A trademark is the things of a company that helps to recognize the brand like the slogan of the company (I’m lovin’ it.), the name (McDonald’s), and the logo (the “golden arches”). These things assist in associating a certain service or product with a particular company. The owner of the trademark can protect their trademark globally by having it registered with the WIPO, and in the U.S. by registering that with the USPTO.
So that a trademark is registered, the mark has to be applied consistently in business by the claimant, and the mark has to be very distinctive. Moreover, the mark cannot be utilized already by any other entity in a relationship with the services or goods that are the same or alike.
The legal cost to apply for a trademark is about $750. This also includes the extra filing fees for the different sections, like the restaurant, retail, etc. This depends on the magnitude of the products or services that the new company attempts to connect with the mark.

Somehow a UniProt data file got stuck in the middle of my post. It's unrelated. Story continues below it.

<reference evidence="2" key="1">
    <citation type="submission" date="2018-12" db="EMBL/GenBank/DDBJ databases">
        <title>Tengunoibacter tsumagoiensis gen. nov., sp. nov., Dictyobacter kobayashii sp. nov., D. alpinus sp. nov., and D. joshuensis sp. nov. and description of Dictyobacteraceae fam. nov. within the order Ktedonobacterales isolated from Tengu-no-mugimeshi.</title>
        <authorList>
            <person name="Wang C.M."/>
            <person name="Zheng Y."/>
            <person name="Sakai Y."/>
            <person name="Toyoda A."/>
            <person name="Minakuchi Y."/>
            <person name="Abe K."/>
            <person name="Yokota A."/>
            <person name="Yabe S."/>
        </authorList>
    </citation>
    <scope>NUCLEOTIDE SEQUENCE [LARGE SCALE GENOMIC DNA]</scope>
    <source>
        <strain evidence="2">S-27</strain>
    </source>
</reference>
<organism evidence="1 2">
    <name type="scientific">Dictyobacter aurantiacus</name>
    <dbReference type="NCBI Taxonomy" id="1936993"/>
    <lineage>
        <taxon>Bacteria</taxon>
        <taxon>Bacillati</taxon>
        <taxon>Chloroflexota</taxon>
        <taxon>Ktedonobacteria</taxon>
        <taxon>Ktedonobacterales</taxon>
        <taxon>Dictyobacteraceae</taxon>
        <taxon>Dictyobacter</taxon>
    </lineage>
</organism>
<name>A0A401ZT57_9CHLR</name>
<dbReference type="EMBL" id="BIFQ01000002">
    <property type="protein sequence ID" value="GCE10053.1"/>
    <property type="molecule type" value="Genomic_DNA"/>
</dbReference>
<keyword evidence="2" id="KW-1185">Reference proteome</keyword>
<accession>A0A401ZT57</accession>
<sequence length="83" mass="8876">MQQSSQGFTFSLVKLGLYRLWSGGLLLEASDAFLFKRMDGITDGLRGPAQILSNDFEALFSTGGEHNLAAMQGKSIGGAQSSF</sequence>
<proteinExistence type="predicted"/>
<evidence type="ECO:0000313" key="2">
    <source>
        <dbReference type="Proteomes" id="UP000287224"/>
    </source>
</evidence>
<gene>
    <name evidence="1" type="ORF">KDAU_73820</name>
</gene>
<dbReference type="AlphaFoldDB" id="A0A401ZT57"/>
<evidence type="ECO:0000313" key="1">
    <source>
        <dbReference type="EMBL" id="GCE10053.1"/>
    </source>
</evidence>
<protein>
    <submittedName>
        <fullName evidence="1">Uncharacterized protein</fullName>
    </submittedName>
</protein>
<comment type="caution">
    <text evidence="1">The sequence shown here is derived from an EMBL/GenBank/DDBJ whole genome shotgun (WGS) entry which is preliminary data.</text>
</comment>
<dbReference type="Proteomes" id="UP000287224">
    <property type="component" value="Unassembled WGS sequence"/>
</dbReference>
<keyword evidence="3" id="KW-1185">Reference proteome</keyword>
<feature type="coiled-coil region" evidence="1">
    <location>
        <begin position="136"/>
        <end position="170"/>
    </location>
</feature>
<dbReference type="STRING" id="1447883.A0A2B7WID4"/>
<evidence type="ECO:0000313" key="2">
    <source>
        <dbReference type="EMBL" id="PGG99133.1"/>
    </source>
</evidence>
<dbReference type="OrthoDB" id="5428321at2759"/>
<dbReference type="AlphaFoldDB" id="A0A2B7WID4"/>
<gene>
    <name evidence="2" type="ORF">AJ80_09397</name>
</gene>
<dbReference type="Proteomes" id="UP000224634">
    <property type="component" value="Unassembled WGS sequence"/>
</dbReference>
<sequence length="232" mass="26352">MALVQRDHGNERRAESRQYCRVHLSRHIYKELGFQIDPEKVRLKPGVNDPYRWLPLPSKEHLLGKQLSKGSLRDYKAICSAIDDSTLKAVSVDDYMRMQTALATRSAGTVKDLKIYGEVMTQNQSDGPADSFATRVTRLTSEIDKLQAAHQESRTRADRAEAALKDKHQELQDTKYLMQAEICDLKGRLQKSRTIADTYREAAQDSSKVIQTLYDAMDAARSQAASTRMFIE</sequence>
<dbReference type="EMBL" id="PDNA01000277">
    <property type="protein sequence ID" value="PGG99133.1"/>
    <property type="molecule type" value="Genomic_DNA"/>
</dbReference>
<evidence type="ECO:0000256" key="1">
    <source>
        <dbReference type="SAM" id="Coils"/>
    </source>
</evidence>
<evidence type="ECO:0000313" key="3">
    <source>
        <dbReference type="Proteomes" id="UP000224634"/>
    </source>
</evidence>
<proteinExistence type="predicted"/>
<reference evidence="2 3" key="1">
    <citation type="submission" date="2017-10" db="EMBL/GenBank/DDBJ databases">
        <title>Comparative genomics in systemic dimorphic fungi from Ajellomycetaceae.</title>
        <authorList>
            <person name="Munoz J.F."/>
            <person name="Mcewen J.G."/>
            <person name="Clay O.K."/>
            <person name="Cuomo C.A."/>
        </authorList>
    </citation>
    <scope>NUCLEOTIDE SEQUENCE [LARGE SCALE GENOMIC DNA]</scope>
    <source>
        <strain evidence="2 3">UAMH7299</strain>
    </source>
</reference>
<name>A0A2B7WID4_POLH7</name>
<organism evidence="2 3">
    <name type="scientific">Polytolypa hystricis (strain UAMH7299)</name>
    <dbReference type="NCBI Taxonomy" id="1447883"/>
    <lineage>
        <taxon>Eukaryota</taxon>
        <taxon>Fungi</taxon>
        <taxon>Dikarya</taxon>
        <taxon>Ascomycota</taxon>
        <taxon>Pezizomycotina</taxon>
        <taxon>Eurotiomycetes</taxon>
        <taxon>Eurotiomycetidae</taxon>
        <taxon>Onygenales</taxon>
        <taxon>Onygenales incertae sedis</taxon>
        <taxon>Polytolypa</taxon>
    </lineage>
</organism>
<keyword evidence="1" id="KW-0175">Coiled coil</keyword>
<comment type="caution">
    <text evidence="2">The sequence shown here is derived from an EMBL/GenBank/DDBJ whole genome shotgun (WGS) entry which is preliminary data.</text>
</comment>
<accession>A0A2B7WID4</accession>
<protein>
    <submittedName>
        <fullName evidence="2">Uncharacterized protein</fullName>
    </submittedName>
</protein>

Government-Granted copyright that grants an independent right to sell, make and use a unique invention is called a patent. It is usually for a period of 20-year and the time is counted from the date on which the patent application was submitted to the USPTO, which is the United States Patent and Trademark Office. For a company or owner to get the patent, the patent application has to prove that the invention comprises of patentable material and that it is useful, non-obvious, and new.
The patent applications are usually very expensive with about $10,000 per application. Other than that, it can take over a year to be executed. Moreover, it is due to this reason why many companies that do not have the confirmed patent usually mention that they have a “patent pending.” As soon as a patent gets into the hands of the owner, it can be used as exponentially valuable protection for the business‘ marketplace and inventions, e.g., Amazon.com’s “sliced bread” or the “one-click” shopping.What is Intellectual Property? How does it add value to your Startups? Click To Tweet
How IP Adds Value to a Startup